The Human Touch: Chapter Eight ...2
Johnny broke into a sprint on the rough ground. He was already thumbing his walkie-talkie.
‘Delta Charlie Three. Delta Charlie Three. Over’
Static noise filled his ear and a calm voice replied, ‘Delta Control. Receiving you, Delta Charlie Three. Go ahead. Over’
‘Code Green. Found something. Going to investigate. Over.’
Valour was a seasoned dog. He didn’t make mistakes. But there was no movement coming from under the shelf of rock that the dog indicated. Johhny, looked up; there was a sheer rock wall above him. If the kid had fallen from that height it didn’t look good. He wasn’t dead on contact, because he’d managed to scramble under the shelter of the rock, but he could be seriously injured. Johnny guessed unconscious, a terrified kid would be yelling the place down. It didn’t look good at all. He made this initial assessment as he ran, hoping that he was in time.
He got to the shelf covering— covering what? He didn’t know what to expect. A body?—and hunkered he down. He patted the dog and told him he was a good boy before commanding him to move back. The dog, his work done, wagged his tail and moved out of the way of the niche.
A pair of solemn brown eyes, wide and curious stared at Johnny. The kid didn’t look hurt, but he didn’t say anything. Although curious, his eyes had a vacant expression. Johnny’s training took over and he reassessed the situation. He came to the conclusion that the boy was in shock.
‘Hey there, Son, my name’s Johnny and I’m a first aider. I’ve come to help you. Looks to me like you’ve got yourself in a bit of a pickle, there. It’s okay, don’t be scared. Are you hurt?’
The boy didn’t speak.
Oh Jesus, thought Johnny, it looks as though he’s had a knock to the head. Trauma. A bad trauma. His eyes were doing a rapid St Vitus dance from one side of the socket to the other. The kid looked as though he was suffering a heavy concussion. Although conscious, he could be having some kind of fit. Brain Damage? Johnny swallowed. His adrenaline was on overdrive as it roared through his body. He calmed himself and the boy, who was pressed against the wall of the niche, mirrored him.
‘We need to get you out of there, Son. It’s going to be all right, now. I’m here to look after you. Your parents are very worried about you, but we can tell them that I’ve found you and that you’re safe. Can you give me your hand, Son, and I’ll help you out. It looks pretty cramped in there for a tall lad like you? Can you do that?’
Johnny wasn’t bothered about getting the lad out, that could wait; he was still trying to assess his medical status. He kept his voice very low and soft, while maintaining a steady stream of words.
‘Can you tell me your name, Son?’
The eye-flitting stopped as suddenly as it had started. He was looking at the rock to the top right of his line of vision.
‘What is your surname, Sir?’ asked the boy, politely. He made no attempt to look at him as he talked, and his eyes didn’t move an inch. He spoke in a dull monotone.
‘Peat. My name’s Johnny Peat, Son, but you can call me Johnny. What’s your name?’
‘You are very confused, Sir. Samuel May is not Johnny Peat’s, son. Samuel May is John May’s son. Samuel May realises that Johhny Peat may be confused on the matter due to the John forename. But Samuel May comes from a long lineage of May’s, due to the heritage of John May. In seventeen ninety-six, Benjamin Alfred May, married Agnes Bertha Coulthard. They bore nine children, six boys and three girls with, Emily being the eldest followed by Alfred Henry—the boy continued reeling off names and dates. He gave Johnny a run down of what each person died from and their dates of death and respective ages at the time. Sammy only stopped reciting facts about his family tree when Johnny touched him lightly on the forearm.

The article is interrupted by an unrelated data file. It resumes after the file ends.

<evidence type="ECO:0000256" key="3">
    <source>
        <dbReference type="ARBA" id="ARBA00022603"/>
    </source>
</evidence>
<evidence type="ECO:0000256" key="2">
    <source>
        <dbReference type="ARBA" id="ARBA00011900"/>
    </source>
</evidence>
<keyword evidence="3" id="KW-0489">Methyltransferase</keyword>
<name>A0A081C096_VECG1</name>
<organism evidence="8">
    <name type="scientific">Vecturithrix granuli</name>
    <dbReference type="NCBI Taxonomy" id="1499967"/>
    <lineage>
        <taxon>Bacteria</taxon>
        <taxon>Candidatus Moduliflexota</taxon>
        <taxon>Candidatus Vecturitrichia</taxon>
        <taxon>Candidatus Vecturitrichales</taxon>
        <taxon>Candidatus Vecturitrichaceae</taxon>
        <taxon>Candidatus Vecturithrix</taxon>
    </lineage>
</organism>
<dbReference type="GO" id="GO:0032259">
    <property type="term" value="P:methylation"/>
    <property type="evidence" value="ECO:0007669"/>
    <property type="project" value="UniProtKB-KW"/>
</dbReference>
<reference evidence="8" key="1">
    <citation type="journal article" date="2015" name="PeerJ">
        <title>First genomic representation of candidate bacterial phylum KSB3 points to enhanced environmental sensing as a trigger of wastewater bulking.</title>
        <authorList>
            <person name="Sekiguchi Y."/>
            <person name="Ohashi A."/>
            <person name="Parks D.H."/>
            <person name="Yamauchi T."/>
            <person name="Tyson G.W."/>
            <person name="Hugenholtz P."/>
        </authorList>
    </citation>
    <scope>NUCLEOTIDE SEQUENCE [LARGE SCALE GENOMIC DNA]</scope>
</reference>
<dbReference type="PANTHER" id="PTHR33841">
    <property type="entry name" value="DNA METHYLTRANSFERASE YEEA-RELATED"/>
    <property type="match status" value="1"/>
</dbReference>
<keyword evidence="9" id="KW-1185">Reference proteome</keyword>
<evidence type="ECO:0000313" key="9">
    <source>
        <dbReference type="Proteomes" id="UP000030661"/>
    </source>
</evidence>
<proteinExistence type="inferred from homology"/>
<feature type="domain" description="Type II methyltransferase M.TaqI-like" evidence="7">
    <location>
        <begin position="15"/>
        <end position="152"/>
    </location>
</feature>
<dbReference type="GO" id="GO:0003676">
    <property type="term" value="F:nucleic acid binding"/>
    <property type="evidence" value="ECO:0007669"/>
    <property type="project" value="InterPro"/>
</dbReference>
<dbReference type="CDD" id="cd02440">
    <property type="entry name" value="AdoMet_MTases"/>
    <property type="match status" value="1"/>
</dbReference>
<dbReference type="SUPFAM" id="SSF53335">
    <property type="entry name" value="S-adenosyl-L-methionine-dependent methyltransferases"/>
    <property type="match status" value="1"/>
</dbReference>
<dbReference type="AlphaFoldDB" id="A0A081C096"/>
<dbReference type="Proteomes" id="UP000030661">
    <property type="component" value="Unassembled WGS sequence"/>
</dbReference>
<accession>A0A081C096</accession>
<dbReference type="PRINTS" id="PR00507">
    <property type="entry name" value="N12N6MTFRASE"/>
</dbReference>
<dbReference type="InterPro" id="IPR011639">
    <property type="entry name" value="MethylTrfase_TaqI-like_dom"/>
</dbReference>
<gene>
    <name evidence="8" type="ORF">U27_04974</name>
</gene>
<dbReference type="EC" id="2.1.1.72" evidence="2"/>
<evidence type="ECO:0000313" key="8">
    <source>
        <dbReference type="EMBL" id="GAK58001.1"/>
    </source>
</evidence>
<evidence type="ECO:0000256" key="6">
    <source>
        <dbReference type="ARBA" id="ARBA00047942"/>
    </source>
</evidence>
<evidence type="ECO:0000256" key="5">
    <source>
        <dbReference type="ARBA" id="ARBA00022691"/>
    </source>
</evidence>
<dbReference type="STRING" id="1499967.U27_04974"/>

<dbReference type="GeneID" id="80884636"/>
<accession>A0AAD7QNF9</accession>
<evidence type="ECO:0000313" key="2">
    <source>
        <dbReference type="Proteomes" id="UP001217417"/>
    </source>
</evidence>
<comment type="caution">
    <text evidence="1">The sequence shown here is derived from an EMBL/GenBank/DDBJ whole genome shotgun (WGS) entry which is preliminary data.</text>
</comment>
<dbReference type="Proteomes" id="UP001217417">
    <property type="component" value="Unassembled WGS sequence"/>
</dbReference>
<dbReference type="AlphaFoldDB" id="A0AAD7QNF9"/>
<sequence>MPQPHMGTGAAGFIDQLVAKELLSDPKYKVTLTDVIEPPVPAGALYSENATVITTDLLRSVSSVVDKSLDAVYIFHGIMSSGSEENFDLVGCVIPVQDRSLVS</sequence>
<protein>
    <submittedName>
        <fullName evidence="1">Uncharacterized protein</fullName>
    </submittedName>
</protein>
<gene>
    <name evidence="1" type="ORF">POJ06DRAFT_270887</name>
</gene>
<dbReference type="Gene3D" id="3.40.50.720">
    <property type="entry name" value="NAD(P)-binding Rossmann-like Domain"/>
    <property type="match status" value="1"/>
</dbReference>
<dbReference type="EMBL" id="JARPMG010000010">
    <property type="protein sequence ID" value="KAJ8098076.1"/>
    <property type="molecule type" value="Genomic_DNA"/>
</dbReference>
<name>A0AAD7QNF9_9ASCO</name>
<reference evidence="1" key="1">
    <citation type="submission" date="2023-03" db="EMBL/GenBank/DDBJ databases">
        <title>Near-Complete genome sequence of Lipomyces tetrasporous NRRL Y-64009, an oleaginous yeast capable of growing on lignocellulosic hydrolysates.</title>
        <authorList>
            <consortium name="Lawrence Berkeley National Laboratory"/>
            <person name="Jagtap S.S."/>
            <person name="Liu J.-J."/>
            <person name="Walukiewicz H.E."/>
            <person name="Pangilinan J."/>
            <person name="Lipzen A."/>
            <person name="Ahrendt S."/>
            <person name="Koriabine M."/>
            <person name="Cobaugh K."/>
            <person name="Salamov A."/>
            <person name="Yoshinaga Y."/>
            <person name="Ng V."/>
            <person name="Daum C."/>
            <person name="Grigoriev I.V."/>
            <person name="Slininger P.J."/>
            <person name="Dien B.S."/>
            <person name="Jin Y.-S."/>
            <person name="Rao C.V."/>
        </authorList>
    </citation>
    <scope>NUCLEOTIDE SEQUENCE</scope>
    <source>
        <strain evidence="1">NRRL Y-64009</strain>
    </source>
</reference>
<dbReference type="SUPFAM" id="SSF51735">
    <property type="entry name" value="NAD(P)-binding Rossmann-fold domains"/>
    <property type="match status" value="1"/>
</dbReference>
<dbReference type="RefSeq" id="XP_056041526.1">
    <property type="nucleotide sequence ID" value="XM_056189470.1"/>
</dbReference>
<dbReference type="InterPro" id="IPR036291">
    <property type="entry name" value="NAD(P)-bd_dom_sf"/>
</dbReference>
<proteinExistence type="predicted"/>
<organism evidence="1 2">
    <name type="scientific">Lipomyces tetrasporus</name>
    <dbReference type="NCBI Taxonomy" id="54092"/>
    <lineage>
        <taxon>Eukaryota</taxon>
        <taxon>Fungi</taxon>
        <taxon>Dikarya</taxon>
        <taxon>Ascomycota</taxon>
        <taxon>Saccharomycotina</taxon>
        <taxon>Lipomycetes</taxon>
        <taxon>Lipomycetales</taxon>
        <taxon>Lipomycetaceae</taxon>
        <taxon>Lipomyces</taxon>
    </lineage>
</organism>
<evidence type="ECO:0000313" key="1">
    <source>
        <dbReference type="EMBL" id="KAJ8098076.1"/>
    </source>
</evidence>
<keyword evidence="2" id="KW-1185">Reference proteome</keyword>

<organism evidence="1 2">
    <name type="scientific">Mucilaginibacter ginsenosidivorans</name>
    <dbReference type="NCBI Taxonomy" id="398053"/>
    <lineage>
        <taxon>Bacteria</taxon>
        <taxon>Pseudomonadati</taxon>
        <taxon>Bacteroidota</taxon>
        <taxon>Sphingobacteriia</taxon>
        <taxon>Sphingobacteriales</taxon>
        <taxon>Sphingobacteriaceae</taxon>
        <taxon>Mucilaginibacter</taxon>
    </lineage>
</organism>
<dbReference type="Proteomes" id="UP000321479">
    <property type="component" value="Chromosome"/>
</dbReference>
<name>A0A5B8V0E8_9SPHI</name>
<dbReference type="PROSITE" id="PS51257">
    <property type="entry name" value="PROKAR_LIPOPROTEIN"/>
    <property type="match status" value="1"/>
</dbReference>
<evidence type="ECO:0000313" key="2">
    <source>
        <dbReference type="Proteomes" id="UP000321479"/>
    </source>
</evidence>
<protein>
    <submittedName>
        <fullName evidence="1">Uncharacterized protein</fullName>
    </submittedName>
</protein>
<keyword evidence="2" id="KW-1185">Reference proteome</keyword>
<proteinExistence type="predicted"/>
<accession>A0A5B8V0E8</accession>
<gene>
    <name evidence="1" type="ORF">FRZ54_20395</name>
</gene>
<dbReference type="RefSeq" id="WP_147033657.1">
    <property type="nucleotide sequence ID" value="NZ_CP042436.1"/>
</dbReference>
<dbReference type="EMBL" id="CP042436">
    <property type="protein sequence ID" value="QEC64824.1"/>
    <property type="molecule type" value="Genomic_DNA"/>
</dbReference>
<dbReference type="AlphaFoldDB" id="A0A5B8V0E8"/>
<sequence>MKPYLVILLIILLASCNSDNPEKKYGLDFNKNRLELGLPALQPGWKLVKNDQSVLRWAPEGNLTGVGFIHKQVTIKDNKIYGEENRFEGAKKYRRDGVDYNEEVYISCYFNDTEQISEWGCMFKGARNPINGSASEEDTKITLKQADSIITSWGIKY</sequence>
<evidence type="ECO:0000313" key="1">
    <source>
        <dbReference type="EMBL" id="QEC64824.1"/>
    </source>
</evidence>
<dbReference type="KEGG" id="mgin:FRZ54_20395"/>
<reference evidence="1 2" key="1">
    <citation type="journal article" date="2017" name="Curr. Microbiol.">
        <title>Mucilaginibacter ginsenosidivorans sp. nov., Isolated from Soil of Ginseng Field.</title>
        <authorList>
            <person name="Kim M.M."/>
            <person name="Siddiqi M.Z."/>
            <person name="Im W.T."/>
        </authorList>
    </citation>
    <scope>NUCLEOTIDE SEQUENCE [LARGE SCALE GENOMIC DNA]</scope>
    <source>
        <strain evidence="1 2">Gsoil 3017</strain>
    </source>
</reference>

Sammy stopped in the middle of the word parentage, and without making any attempt to move or even change his expression, he emitted a run of high pitched screams so loud that the echo rang along the valley and came back to him many times. In the confines of the rock covering, the sound was ear splitting. Sammy stopped screaming the millisecond Johnny removed his hand and finished the word parentage and he continued his string of fact as though it had never been broken.
‘Well I’ll be dammed,’ Johnny said, thumbing his walkie-talkie. He’d been about to call an ambulance. Now he was angry.
‘Control,’ he said, tightly into the receiver. He didn’t give the correct call signs. ‘I’ve found the boy. He’s alright—I think. Dammit, Gaynor, why weren’t we told that this kid has problems?’
The boy stopped reeling off names and dates. He was only up to eighteen sixty-four.
‘Samuel May has indeed got problems. Oops. Samuel may has got big problems. Johnny Peat would not believe Samuel May’s big problems. Oops. And in eighteen-sixty-four, Emily Geldart married Howard Johnson May and they had seven children. The first born…’
‘It’s okay, Samuel, we’re going to get you out of here and back to your parents, okay?’
His eyes dropped from the roof of the cave and met Johnny’s for a split second before darting back.
‘Samuel May has indeed got problems. Samuel May is a dirty, dirty bad boy.’
‘Why don’t you come out here into the nice sunshine and tell me all about it, So—Samuel?’
‘Samuel May has indeed got problems. Samuel can not come out of this hole. Samuel May lives in this hole forever now. Samuel May is a dirty bad person and must live in the hole. Samuel May is fifteen-years, five-months, and sixteen-days old and Samuel May has peed his pants.’